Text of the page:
When our son died almost nine years ago (I still can't believe it will be nine whole years on March 10--it's an unfathomably long time to be missing your baby), we asked people to do something kind in his honour. Over the years that has become our way of celebrating, remembering, mourning and loving our boy on his birthday.
He lived 20 precious hours that spanned two days. We prefer to mark the one in which his sweet soul entered the world and changed it forever, not the day he slipped back to heaven. Both are equally important, of course. Those two days bookend his short life. But celebrating his birthday is something we would have done with balloons, presents, cake and pictures every year if he'd lived, so it feels right to make March 9 the day we ask people to fill their corner of the world with love, light, kindness and joy.
The goal is, of course, to send ripples of kindness into eternity. Just because Thomas was once here.
If you're so inclined, please join us. We have an official Facebook event set up if you want more information (there are currently close to 1500 people registered to participate!). But it's pretty simple: all you have to do is keep your eyes open for ways to make the world a little nicer on Sunday March 9. It can be free and take just seconds, but make no mistake--it will change someone's world.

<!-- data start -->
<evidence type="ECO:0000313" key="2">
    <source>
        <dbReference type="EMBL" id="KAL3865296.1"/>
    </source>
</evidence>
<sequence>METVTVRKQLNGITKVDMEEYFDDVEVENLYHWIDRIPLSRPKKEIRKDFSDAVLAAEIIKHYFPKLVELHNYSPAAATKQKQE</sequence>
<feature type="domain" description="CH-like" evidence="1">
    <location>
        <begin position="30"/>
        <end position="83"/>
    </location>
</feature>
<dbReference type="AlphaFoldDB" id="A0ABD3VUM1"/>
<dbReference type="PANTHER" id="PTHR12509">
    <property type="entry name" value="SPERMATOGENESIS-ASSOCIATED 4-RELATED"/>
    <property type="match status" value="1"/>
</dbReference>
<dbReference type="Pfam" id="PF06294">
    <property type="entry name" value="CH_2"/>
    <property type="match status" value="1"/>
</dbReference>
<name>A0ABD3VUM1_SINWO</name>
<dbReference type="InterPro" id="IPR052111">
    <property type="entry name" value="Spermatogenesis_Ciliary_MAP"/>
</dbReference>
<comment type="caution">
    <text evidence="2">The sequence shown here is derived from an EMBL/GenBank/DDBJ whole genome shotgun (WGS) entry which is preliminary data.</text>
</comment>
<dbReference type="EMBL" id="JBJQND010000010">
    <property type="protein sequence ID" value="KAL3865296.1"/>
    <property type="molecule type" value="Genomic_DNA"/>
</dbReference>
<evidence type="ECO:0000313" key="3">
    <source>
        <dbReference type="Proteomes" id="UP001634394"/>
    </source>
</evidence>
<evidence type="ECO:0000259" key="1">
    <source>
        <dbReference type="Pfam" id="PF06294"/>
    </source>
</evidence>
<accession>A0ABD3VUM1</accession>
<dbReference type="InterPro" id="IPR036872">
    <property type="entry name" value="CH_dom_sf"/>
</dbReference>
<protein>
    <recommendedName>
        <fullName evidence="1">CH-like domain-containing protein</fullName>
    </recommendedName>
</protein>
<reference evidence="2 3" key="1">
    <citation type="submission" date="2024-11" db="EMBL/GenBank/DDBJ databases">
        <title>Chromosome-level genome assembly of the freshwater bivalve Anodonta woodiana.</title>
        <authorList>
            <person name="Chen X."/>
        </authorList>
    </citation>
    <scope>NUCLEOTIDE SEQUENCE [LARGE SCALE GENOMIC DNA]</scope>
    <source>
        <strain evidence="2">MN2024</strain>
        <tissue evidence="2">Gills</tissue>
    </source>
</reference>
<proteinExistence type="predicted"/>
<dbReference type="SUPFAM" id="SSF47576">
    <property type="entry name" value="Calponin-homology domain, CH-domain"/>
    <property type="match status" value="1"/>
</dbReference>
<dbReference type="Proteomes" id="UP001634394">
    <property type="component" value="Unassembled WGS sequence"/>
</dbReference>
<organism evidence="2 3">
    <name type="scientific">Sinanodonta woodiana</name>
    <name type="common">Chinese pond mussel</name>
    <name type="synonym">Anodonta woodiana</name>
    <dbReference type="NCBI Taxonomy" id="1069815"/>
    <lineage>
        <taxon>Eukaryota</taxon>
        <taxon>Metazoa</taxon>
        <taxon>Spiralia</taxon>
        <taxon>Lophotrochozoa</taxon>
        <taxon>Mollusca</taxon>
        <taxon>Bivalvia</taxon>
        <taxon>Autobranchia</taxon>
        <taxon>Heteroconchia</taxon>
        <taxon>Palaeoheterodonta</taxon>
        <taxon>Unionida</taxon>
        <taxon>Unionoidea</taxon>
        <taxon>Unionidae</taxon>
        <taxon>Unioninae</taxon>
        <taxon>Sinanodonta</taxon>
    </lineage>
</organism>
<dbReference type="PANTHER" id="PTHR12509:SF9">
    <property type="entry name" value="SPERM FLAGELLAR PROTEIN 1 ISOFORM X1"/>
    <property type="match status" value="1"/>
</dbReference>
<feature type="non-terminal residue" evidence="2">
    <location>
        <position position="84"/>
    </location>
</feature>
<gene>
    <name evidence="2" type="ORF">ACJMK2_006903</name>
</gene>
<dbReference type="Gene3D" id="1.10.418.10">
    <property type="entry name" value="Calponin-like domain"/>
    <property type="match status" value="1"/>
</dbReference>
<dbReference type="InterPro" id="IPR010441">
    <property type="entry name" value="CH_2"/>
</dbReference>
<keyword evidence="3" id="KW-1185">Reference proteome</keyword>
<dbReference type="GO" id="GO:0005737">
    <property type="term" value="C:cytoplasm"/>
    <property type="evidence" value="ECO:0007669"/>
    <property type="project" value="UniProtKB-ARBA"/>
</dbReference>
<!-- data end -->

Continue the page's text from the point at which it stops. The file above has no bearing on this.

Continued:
Just like Thomas changed ours.
So I've been knitting up some RAKs (which makes them not particularly random, but that's neither here nor there) in the form of baby hats for Vita Manor, a local centre for pregnant and parenting youth.
Knitting is, as we've discussed, not my best sport. Knitting with double pointed needles? Still a little bit torturous, if I'm honest. It's akin to the feeling you get when you're watching a horror movie: you're always aware that something could go very, very wrong at any moment and you're relieved when it's all over.
I think the crux of the problem is that with crochet you're always working with just one stitch. With knitting you're working with dozens. With double pointed needles you're working with dozens of stitches dangling dangerously from multiple sticks. It's madness, I tell you, madness!
And it pokes at the OCD in me.
But I found a simple, sweet pattern in the Leisure Arts book Warm Hats for Wee Noggins that works up pretty quickly, so I've been carefully knitting away with multiple sticks for the past couple of weeks. And fretting about losing stitches and just waiting for it all to end..only to start again because as it turns out it's kind of addictive.
I mean really, look at this nonsense...
But Thomas is definitely worth the effort of trying wrangle that yarn and master those sticks.
He is always worth it.